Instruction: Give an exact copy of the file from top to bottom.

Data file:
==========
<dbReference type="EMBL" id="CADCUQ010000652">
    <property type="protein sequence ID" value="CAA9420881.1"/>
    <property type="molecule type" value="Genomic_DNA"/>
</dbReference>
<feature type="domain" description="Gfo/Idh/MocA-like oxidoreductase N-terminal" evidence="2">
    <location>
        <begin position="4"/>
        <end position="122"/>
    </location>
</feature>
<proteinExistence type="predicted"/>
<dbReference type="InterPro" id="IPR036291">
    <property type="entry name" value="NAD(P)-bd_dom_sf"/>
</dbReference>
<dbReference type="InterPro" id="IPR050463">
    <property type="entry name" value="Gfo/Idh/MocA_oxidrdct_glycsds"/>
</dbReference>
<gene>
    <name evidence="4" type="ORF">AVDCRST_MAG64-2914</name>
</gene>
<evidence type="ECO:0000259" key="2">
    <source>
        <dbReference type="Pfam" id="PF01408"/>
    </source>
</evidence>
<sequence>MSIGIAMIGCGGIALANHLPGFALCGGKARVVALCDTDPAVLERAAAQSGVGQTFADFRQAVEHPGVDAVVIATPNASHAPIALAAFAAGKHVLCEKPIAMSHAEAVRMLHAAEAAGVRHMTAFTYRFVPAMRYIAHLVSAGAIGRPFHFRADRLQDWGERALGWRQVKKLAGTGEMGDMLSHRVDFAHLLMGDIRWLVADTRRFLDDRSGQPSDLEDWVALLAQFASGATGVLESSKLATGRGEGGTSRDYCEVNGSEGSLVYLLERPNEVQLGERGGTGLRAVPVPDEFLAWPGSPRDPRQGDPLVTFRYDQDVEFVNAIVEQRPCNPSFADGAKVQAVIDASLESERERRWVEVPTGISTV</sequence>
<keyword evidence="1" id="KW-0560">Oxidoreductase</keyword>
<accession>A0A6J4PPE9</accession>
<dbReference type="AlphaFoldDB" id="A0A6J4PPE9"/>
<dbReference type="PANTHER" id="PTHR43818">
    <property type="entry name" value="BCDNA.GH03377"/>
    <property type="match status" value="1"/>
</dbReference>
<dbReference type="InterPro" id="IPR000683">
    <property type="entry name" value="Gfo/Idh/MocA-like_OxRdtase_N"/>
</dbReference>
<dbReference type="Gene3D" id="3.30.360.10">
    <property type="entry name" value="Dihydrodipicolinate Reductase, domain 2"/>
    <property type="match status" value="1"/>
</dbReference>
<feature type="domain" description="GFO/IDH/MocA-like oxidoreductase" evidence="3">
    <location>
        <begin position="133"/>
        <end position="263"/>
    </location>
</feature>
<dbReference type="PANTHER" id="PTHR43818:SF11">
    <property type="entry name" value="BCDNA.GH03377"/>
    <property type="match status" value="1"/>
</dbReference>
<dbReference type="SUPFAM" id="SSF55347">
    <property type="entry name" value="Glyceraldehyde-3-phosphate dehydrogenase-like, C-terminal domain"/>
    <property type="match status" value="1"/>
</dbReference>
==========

<dbReference type="EMBL" id="CADCUQ010000652">
    <property type="protein sequence ID" value="CAA9420881.1"/>
    <property type="molecule type" value="Genomic_DNA"/>
</dbReference>
<feature type="domain" description="Gfo/Idh/MocA-like oxidoreductase N-terminal" evidence="2">
    <location>
        <begin position="4"/>
        <end position="122"/>
    </location>
</feature>
<proteinExistence type="predicted"/>
<dbReference type="InterPro" id="IPR036291">
    <property type="entry name" value="NAD(P)-bd_dom_sf"/>
</dbReference>
<dbReference type="InterPro" id="IPR050463">
    <property type="entry name" value="Gfo/Idh/MocA_oxidrdct_glycsds"/>
</dbReference>
<gene>
    <name evidence="4" type="ORF">AVDCRST_MAG64-2914</name>
</gene>
<evidence type="ECO:0000259" key="2">
    <source>
        <dbReference type="Pfam" id="PF01408"/>
    </source>
</evidence>
<sequence>MSIGIAMIGCGGIALANHLPGFALCGGKARVVALCDTDPAVLERAAAQSGVGQTFADFRQAVEHPGVDAVVIATPNASHAPIALAAFAAGKHVLCEKPIAMSHAEAVRMLHAAEAAGVRHMTAFTYRFVPAMRYIAHLVSAGAIGRPFHFRADRLQDWGERALGWRQVKKLAGTGEMGDMLSHRVDFAHLLMGDIRWLVADTRRFLDDRSGQPSDLEDWVALLAQFASGATGVLESSKLATGRGEGGTSRDYCEVNGSEGSLVYLLERPNEVQLGERGGTGLRAVPVPDEFLAWPGSPRDPRQGDPLVTFRYDQDVEFVNAIVEQRPCNPSFADGAKVQAVIDASLESERERRWVEVPTGISTV</sequence>
<keyword evidence="1" id="KW-0560">Oxidoreductase</keyword>
<accession>A0A6J4PPE9</accession>
<dbReference type="AlphaFoldDB" id="A0A6J4PPE9"/>
<dbReference type="PANTHER" id="PTHR43818">
    <property type="entry name" value="BCDNA.GH03377"/>
    <property type="match status" value="1"/>
</dbReference>
<dbReference type="InterPro" id="IPR000683">
    <property type="entry name" value="Gfo/Idh/MocA-like_OxRdtase_N"/>
</dbReference>
<dbReference type="Gene3D" id="3.30.360.10">
    <property type="entry name" value="Dihydrodipicolinate Reductase, domain 2"/>
    <property type="match status" value="1"/>
</dbReference>
<feature type="domain" description="GFO/IDH/MocA-like oxidoreductase" evidence="3">
    <location>
        <begin position="133"/>
        <end position="263"/>
    </location>
</feature>
<dbReference type="PANTHER" id="PTHR43818:SF11">
    <property type="entry name" value="BCDNA.GH03377"/>
    <property type="match status" value="1"/>
</dbReference>
<dbReference type="SUPFAM" id="SSF55347">
    <property type="entry name" value="Glyceraldehyde-3-phosphate dehydrogenase-like, C-terminal domain"/>
    <property type="match status" value="1"/>
</dbReference>